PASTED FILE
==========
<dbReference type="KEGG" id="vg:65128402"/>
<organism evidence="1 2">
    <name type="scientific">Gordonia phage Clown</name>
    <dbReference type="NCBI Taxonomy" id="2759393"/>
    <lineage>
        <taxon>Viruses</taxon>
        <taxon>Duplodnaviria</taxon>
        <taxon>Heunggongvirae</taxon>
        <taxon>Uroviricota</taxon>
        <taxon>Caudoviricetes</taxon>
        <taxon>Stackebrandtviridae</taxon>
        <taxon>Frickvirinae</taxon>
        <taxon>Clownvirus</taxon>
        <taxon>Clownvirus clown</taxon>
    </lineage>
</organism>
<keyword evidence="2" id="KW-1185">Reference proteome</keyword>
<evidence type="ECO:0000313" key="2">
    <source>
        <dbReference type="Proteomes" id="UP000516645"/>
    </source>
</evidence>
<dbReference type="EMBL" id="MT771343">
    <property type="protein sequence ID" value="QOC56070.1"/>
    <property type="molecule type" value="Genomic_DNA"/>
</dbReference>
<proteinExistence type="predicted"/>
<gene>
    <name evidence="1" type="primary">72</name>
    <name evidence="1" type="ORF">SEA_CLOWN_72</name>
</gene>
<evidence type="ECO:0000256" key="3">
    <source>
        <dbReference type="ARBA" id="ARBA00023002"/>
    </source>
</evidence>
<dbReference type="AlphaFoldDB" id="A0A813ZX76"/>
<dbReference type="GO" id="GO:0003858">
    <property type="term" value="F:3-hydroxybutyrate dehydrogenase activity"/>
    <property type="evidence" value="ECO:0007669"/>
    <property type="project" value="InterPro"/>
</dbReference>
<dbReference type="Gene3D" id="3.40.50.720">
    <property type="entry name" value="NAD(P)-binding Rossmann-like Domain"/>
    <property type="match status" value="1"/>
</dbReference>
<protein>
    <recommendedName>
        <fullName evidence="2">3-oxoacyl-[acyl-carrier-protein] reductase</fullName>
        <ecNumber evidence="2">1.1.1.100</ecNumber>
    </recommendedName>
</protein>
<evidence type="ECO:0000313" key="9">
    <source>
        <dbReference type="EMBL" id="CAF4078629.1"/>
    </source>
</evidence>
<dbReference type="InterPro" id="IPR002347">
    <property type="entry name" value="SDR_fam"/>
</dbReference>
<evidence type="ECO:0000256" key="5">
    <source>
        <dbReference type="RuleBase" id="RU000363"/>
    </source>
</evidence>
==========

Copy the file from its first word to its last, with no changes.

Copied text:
<dbReference type="KEGG" id="vg:65128402"/>
<organism evidence="1 2">
    <name type="scientific">Gordonia phage Clown</name>
    <dbReference type="NCBI Taxonomy" id="2759393"/>
    <lineage>
        <taxon>Viruses</taxon>
        <taxon>Duplodnaviria</taxon>
        <taxon>Heunggongvirae</taxon>
        <taxon>Uroviricota</taxon>
        <taxon>Caudoviricetes</taxon>
        <taxon>Stackebrandtviridae</taxon>
        <taxon>Frickvirinae</taxon>
        <taxon>Clownvirus</taxon>
        <taxon>Clownvirus clown</taxon>
    </lineage>
</organism>
<keyword evidence="2" id="KW-1185">Reference proteome</keyword>
<evidence type="ECO:0000313" key="2">
    <source>
        <dbReference type="Proteomes" id="UP000516645"/>
    </source>
</evidence>
<dbReference type="EMBL" id="MT771343">
    <property type="protein sequence ID" value="QOC56070.1"/>
    <property type="molecule type" value="Genomic_DNA"/>
</dbReference>
<proteinExistence type="predicted"/>
<gene>
    <name evidence="1" type="primary">72</name>
    <name evidence="1" type="ORF">SEA_CLOWN_72</name>
</gene>
<evidence type="ECO:0000256" key="3">
    <source>
        <dbReference type="ARBA" id="ARBA00023002"/>
    </source>
</evidence>
<dbReference type="AlphaFoldDB" id="A0A813ZX76"/>
<dbReference type="GO" id="GO:0003858">
    <property type="term" value="F:3-hydroxybutyrate dehydrogenase activity"/>
    <property type="evidence" value="ECO:0007669"/>
    <property type="project" value="InterPro"/>
</dbReference>
<dbReference type="Gene3D" id="3.40.50.720">
    <property type="entry name" value="NAD(P)-binding Rossmann-like Domain"/>
    <property type="match status" value="1"/>
</dbReference>
<protein>
    <recommendedName>
        <fullName evidence="2">3-oxoacyl-[acyl-carrier-protein] reductase</fullName>
        <ecNumber evidence="2">1.1.1.100</ecNumber>
    </recommendedName>
</protein>
<evidence type="ECO:0000313" key="9">
    <source>
        <dbReference type="EMBL" id="CAF4078629.1"/>
    </source>
</evidence>
<dbReference type="InterPro" id="IPR002347">
    <property type="entry name" value="SDR_fam"/>
</dbReference>
<evidence type="ECO:0000256" key="5">
    <source>
        <dbReference type="RuleBase" id="RU000363"/>
    </source>
</evidence>